Send request to a specific VM

Hi,

First time here, How do I send a request (POST/GET) to a specific VM via its ID?

Context

I have 3 VMs running in 3 locations that listen for a GET request at a path (/test).

I’ve read from some threads here that I need to add a header "Fly-Instance-Id": "<instance_id>" to direct the request to a particular VM or by using fly-force-instance-id.

I’ve added this when making the GET request but my request always gets routed to a single location when viewing the app logs (flyctl logs) despite having other healthy VMs running in separate locations.

I believe a header should work. When you say ‘single location’, do you mean region or instance ID? The logs should show both and it may be the same region is hit (probably the closest one) but that gateway/load balancer is forwarding the request to a different (specified) vm/instance.

An alternative approach would be to use the DNS name. You can send the request to a specific VM using:

<alloc_id>.vm.<appname>.internal

… but that would only work internally, not from the outside world.

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Hi Greg,

I mean an Instance ID (VM)

I can see from the logs that the requests are being forwarded to a single instance “app [app_id]

Yes, but we need to send the request from an external network

Hi,

Ah. Yes, from an external network you could not use the .internal domains directly. So that option is out.

Back to the header approach then. That should work. I’ve also seen that approach mentioned e.g

Yet you say it’s ignored (as the same VM ID is given each request regardless). Hmm. Not sure I’m afraid. It sounds like someone at Fly will need to debug that for you.

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Thank you Greg!

@kurt @jerome, kindly assist me here

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Looks like there was a bug with our fly-force-instance-id header. We’re working on a fix.

Hello @jerome ,

Thank you for your prompt response, looking forward to that fix, would you be kind enough to notify us via this thread as soon as it is implemented? as this is an important part of our setup.

@mankind the fly-force-instance-id header should now be fixed.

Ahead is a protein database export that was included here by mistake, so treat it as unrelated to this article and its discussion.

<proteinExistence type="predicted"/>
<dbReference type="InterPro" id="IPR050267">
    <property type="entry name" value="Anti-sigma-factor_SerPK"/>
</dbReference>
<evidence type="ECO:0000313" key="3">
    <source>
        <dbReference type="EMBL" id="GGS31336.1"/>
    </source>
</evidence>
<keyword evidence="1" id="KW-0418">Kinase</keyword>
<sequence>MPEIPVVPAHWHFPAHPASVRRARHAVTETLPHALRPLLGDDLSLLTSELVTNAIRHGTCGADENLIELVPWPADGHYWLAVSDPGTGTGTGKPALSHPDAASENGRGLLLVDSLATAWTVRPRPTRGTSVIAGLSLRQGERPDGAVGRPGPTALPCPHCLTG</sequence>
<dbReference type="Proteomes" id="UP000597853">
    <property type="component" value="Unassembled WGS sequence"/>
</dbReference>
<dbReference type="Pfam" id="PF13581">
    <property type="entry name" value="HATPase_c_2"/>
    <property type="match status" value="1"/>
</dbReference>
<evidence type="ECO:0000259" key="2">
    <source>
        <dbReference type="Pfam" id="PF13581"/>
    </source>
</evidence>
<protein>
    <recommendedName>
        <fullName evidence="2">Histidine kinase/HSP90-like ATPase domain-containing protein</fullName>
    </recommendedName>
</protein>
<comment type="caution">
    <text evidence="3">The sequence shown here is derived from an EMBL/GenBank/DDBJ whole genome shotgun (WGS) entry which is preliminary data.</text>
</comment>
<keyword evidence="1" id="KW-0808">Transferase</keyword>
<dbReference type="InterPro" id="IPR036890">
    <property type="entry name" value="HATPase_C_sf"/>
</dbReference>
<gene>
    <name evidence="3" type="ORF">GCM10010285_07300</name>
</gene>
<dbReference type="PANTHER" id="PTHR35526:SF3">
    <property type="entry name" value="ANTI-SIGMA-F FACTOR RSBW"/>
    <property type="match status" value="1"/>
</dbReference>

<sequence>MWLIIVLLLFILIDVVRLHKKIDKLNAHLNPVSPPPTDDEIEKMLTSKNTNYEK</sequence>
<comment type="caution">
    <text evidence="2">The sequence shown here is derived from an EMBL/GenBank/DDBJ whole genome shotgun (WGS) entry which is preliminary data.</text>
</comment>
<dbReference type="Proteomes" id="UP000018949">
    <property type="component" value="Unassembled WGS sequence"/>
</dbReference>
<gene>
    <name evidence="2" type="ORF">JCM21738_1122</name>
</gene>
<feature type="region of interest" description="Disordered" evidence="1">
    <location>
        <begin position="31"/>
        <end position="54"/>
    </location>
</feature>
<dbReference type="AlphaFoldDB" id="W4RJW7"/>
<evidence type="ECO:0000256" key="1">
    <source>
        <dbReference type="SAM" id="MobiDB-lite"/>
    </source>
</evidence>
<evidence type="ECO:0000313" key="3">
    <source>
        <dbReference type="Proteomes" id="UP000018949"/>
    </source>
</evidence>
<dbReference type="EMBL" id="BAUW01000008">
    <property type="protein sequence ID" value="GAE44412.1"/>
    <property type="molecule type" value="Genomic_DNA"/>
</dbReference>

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@jerome Been testing fly-force-instance-idand fly-prefer-region and both don’t seem to work. I’m not using the HTTP handler: Public Network Services Is that required for these headers to work?

Yes, it only works when using the HTTP handler, else we don’t parse HTTP at all and therefore can’t act on headers.

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Thanks, the problem is I’m running behind CloudFlare; not using any handlers, see also: Cloudflare 525 error randomly occurs - #8 by johan

I would still like to use the fly-force-instance-id and fly-prefer-region headers. Is there anyway, that this could be possible?

I don’t think there’s any way around that unless you use the private IP that doesn’t go through our proxy. That would work for targeting a specific instance, but it wouldn’t go through anything else, it would reach the instance directly on its port listener.

From your post in the other thread, I see you’re using CF Workers? Are there other features you rely on from Cloudflare?

We’d need to talk to an engineer there to fix these random 525 errors. We can’t tell what’s causing them precisely. The main thing I can see if we don’t have a compatible list of TLS ciphers, ours are a lot more restrictive. I’m not sure why that would even matter in most cases though (except perhaps forward secrecy?)

Thanks Jerome for the reply, I expected as much, still wanted to ask. Yes, the private IP approach is what I’m already using.

I initially build a little request forwarder using goreply, see fly-replay for every other instance? - #10 by johan). Have completely rebuild this in the past months using Swoole. I’m now running a multi-process container, with S6 overlay, and multiple Swoole services, forwarding requests between multiple fly app instances. Works like a charm.

About your question, yes we use and rely extensively on CloudFlare and CloudFlare Workers.

  1. Workers: We moved everything from AWS Lambda into CloudFlare Workers last year.
  2. Caching: We make extensive use of the CDN
  3. Access: We use CloudFlare Access to setup access to company resources, don’t need to worry about VPN’s, SSO, etc.
  4. DNS: We manage our DNS through CloudFlare.

Does that help?